According to CBS46, Black, white, and Latino students allegedly planned a protest after school administration failed to discipline the flag-wavers for the display and for spewing racial epithets at Black students.
The Floyd County school’s administration prohibited the students from protesting after hearing of their plan. They issued suspensions after the students commenced with the protest.
“I feel the Confederate flag should not be flown at all. It is a racist symbol and it makes me feel disrespected,” said student organizer Jaylynn Murray who says four students were flying the flag on a spirit day called “farm day.”
“I felt really disrespected how the school didn’t do anything about it and when we are not allowed to wear ‘Black Lives Matter’ stuff and they are allowed to carry a racist flag around,” said student organizer Deziya Fain.
A recording of an announcement over the school intercom was shared by CBS46, demonstrating where a school administrator warned student organizers that they would be punished if they tried to protest.
“The administration is aware of tomorrow’s planned protest,” the administrator announced, stating it would not be “allowed” at Coosa High.
“Police will be present here at school and if students insist on encouraging this kind of activity they will be disciplined for encouraging unrest.”
Student organizers went to the office to request time with administrators about the protest plans and hand over any flyers promoting it. They argued with administrators about the lack of disciplinary action taken against students using racial slurs.
The students say only Black organizers were suspended. White and Latino students were not suspended despite also being “disruptive and argumentative” with administrators, they told CBS46.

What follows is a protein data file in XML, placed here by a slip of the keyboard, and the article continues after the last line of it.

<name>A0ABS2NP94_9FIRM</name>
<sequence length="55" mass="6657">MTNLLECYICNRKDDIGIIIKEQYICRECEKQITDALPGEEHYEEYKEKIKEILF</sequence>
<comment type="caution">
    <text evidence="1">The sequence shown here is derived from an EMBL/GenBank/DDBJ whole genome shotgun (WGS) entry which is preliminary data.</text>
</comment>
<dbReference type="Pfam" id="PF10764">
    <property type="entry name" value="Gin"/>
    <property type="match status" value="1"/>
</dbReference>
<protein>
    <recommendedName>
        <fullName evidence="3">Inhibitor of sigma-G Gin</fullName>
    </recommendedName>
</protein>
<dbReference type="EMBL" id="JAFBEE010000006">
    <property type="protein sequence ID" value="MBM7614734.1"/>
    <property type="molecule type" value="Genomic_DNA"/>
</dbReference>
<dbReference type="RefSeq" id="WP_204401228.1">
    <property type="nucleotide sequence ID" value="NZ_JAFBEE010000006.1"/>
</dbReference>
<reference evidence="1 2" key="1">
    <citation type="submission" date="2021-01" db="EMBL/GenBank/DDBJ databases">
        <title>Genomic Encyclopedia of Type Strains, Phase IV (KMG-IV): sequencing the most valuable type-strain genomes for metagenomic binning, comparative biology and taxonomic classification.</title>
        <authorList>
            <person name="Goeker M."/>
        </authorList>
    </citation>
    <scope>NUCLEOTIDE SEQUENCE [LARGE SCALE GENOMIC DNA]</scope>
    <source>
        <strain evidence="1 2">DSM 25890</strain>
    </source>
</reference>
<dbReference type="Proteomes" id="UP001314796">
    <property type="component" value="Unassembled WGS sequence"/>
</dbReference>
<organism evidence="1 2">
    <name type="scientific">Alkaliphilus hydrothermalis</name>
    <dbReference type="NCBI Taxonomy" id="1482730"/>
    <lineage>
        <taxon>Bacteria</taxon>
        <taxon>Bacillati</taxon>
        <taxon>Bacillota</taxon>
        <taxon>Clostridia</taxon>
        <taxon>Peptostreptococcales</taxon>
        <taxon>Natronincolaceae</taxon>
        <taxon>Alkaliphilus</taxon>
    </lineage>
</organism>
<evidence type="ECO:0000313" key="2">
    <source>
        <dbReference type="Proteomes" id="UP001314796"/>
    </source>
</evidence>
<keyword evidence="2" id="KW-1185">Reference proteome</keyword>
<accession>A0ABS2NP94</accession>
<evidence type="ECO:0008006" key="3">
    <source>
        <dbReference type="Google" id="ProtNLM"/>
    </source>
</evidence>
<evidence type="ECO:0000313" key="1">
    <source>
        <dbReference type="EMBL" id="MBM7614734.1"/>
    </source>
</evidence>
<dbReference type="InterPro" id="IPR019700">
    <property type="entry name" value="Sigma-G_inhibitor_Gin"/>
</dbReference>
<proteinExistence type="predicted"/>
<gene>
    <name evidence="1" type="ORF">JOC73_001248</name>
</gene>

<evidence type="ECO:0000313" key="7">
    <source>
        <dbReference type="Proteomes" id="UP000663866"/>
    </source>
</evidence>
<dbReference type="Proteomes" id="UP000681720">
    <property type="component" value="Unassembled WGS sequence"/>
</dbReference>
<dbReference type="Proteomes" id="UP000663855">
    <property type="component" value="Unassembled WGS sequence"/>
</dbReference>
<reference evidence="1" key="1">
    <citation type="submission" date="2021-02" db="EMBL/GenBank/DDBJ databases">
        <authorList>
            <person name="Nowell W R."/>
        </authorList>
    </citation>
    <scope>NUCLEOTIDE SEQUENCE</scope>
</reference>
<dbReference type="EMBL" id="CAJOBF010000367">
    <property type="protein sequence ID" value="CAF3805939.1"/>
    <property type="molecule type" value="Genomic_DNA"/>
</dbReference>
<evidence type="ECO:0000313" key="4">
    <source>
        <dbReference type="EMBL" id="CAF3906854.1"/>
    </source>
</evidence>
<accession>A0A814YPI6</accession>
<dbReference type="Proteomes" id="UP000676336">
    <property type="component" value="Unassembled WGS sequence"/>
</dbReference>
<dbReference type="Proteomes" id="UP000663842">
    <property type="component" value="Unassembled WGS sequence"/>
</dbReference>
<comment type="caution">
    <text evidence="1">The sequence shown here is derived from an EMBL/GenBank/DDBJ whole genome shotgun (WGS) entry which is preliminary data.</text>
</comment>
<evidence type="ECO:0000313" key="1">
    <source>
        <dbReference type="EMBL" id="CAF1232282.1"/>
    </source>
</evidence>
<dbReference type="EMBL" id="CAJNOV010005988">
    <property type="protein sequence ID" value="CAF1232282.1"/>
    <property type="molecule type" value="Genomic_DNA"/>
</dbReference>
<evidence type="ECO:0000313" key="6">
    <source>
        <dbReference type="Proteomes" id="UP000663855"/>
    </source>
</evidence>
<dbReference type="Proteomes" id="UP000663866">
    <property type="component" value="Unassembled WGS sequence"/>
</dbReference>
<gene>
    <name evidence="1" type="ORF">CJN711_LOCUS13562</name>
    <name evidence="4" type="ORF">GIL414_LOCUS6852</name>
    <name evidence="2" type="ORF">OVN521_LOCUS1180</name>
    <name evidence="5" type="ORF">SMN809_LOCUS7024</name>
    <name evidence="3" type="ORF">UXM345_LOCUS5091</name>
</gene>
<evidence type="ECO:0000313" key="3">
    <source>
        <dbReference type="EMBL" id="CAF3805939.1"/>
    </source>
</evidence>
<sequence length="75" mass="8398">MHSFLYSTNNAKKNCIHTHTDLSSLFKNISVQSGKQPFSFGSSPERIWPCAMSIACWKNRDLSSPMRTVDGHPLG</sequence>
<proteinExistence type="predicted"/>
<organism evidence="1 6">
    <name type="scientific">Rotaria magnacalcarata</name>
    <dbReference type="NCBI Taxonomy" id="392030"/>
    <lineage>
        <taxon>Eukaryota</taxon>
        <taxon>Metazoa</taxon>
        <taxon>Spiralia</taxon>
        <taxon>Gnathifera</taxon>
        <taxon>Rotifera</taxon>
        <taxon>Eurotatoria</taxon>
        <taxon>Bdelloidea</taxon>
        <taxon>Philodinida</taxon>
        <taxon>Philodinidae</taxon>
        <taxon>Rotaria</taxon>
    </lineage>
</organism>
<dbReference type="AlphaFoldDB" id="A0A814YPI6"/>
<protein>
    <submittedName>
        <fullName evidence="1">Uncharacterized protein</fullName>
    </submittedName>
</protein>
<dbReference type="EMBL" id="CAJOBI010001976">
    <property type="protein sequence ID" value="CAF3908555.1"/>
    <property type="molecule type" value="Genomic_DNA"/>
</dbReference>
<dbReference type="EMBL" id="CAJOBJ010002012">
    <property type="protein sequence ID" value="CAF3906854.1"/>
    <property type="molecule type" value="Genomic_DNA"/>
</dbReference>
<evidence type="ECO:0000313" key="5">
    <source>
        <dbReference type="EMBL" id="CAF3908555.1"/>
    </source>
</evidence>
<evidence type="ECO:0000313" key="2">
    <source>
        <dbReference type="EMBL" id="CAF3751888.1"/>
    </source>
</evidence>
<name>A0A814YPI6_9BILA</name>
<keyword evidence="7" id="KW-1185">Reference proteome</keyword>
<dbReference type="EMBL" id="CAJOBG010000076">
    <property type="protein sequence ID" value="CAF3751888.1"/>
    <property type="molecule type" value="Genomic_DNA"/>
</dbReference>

Lilyan Huckaby, who was also protesting outside the school throughout the day, pointed out the unequal treatment made by the administration. “They didn’t suspend me and I was yelling and loud. It’s because I’m white! We’re not allowed to wear Black Lives Matter shirts or the LGBTQ flag, but kids can have Confederate flags and they have said nothing.”
Several Black parents shared how they were notified about the suspensions by sheriff’s deputies coming to their homes. One parent said an officer pulled her over while she was driving to inform her that her daughter was being suspended.
Other parents brought the student organizers water, ice, and food throughout the day and helped monitor the demonstration.
Floyd County School officials and communications teams had yet to make a public statement or explanation.
According to the 2020 Georgia State Board of Education collection of data, Floyd County Schools holds the highest suspension rate by race and ethnicity, with 8% for Black students; 6% were students from two or more races; 4% were white, and 2% were Hispanic students.
The kids will now have to miss homecoming because their suspension extends through Oct. 22nd.